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It's 'Maybe' Season In The Mass. Governor's Race

The Massachusetts state flag flies in front of the State House. (Jesse Costa/WBUR)
The Massachusetts state flag flies in front of the State House. (Jesse Costa/WBUR)

It is spring in the year before a gubernatorial election, and the "maybes" are blooming faster than the magnolias.

State Sen. Sonia Chang-Diaz said Monday she is "seriously considering running for governor." The Jamaica Plain Democrat joins a list of people publicly mulling bids that includes Harvard professor Danielle Allen, a fellow Democrat; former GOP Senate candidate Geoff Diehl and incumbent Republican Gov. Charlie Baker.

Former state Sen. Ben Downing, a Democrat who represented a district in Western Massachusetts, is the only notable politician who has officially entered the race so far. But roughly 19 months before Election Day 2022, it's too soon to say who else will join him.

Jay Gonzalez, the Democratic nominee for governor in 2018, said in an email that what he told WBUR last fall remains true — "I would never say never, but I am not planning on" running again.

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Former Lt. Gov. Tim Murray, a Democrat who heads the Worcester Chamber of Commerce, said in an interview: "I don't rule out running again at some point, but I'm not planning anything at the moment."

The field will not include Bob Massie, the Democratic runner-up in 2018, who became a grandfather this month. He said he relished campaigning across the state in the last cycle, but "it's just not where I am in my life right now."

Massie mentioned Attorney General Maura Healey and Somerville Mayor Joe Curtatone as additional, possible contenders for the Democratic nomination. Neither Healey nor Curtatone has announced a decision.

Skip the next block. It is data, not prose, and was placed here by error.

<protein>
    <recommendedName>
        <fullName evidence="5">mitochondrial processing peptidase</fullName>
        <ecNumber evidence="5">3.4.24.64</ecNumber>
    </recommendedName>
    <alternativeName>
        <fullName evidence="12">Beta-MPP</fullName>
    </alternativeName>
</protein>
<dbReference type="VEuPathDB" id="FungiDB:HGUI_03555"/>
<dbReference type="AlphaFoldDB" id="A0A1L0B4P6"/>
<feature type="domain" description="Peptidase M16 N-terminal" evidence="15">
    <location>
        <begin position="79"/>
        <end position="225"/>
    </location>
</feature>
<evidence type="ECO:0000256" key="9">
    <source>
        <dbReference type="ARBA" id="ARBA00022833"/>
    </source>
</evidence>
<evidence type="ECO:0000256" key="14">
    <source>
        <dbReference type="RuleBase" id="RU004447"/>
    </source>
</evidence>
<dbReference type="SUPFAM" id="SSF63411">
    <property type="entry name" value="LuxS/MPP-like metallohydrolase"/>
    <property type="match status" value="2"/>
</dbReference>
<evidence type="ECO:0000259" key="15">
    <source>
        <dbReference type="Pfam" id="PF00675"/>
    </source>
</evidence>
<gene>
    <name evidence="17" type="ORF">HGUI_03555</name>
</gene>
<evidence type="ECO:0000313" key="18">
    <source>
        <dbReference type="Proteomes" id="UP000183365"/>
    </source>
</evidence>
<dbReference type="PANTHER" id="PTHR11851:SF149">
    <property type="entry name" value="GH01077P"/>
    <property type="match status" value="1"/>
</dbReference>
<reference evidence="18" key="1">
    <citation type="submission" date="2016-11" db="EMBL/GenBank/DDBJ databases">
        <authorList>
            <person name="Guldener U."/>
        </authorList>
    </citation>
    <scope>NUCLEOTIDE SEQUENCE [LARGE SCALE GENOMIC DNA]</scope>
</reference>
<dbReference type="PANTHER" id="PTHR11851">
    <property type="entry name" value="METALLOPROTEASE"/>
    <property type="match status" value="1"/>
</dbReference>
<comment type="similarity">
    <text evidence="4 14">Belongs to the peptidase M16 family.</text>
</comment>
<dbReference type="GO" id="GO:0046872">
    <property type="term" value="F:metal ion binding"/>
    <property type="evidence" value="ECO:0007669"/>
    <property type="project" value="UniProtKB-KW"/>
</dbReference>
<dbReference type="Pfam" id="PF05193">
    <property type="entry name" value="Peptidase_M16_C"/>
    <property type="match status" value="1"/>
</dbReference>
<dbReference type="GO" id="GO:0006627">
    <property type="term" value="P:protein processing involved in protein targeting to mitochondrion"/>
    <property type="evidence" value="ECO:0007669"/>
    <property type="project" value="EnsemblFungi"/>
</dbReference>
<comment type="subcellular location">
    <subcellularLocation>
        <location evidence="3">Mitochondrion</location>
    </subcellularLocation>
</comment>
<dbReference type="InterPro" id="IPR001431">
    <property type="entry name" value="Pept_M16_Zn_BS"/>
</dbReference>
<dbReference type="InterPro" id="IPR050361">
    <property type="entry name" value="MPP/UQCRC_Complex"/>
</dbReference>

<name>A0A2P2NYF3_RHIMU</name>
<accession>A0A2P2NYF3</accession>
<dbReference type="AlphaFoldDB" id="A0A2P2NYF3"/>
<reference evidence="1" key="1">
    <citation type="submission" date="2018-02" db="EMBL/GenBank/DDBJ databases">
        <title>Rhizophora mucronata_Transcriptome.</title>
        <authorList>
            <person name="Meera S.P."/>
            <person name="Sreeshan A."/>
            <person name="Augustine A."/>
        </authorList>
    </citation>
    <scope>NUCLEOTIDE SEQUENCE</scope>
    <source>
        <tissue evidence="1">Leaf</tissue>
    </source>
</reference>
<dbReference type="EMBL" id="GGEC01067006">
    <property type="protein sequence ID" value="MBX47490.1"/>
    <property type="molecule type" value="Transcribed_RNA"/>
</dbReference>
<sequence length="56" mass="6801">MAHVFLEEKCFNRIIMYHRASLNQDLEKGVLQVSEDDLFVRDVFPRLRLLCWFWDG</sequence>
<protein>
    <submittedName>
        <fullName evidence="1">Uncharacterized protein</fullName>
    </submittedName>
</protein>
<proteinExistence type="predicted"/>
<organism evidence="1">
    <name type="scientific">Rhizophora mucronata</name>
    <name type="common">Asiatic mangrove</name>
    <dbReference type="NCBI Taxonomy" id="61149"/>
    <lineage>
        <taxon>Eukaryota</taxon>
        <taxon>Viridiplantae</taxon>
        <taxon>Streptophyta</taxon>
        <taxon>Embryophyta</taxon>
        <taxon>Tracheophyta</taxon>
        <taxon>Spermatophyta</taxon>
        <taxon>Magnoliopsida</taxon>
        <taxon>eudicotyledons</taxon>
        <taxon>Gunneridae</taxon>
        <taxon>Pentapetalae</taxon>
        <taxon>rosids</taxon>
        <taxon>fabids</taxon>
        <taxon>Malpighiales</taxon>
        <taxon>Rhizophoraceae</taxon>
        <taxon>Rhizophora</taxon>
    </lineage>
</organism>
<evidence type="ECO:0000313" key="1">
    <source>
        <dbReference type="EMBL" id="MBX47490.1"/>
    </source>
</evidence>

Massie said he recognizes politicians' caginess can frustrate voters and journalists who want to know who's in and who's out.

"I understand the question. It's like, 'Why don't you just say it?' " Massie said. "But I can tell you, having run several times statewide, it's such a huge thing. You suddenly have to raise tons of money. You suddenly have to pull together a great staff."

Massie said candidates also enjoy more leeway to spend money and talk to potential supporters before they official register as a candidate

"Once you become a candidate, every penny you spend is scrutinized. Every penny you raise is scrutinized. That's appropriate, but it takes a little while to get in place," he said.

On the Republican side, Diehl texted: "No decision on Gov race yet." Diehl is a former state lawmaker who represented the South Shore and ran unsuccessfully against Sen. Elizabeth Warren in 2018.

Then there is Baker, who has repeatedly dodged questions about whether he will seek a third term. he strongly hinted at a reelection bid on WBUR's Morning Edition this month, saying: "I really believe in the power and importance of state and local government, and we have a ton of work to do, even once we get past this pandemic."

If Baker does run again, he will not have to fend off another primary challenge by social conservative Scott Lively, who said in 2019 that it was "time to hang up [his] political spurs and move on to other things."

Lively confirmed his political retirement in an email Tuesday, writing that he has moved to Memphis to be near his grandchildren and is "glad to be out of the swampland of Mass politics."

Related:

Callum Borchers Twitter Reporter
Callum covers the Greater Boston business community for Bostonomix.

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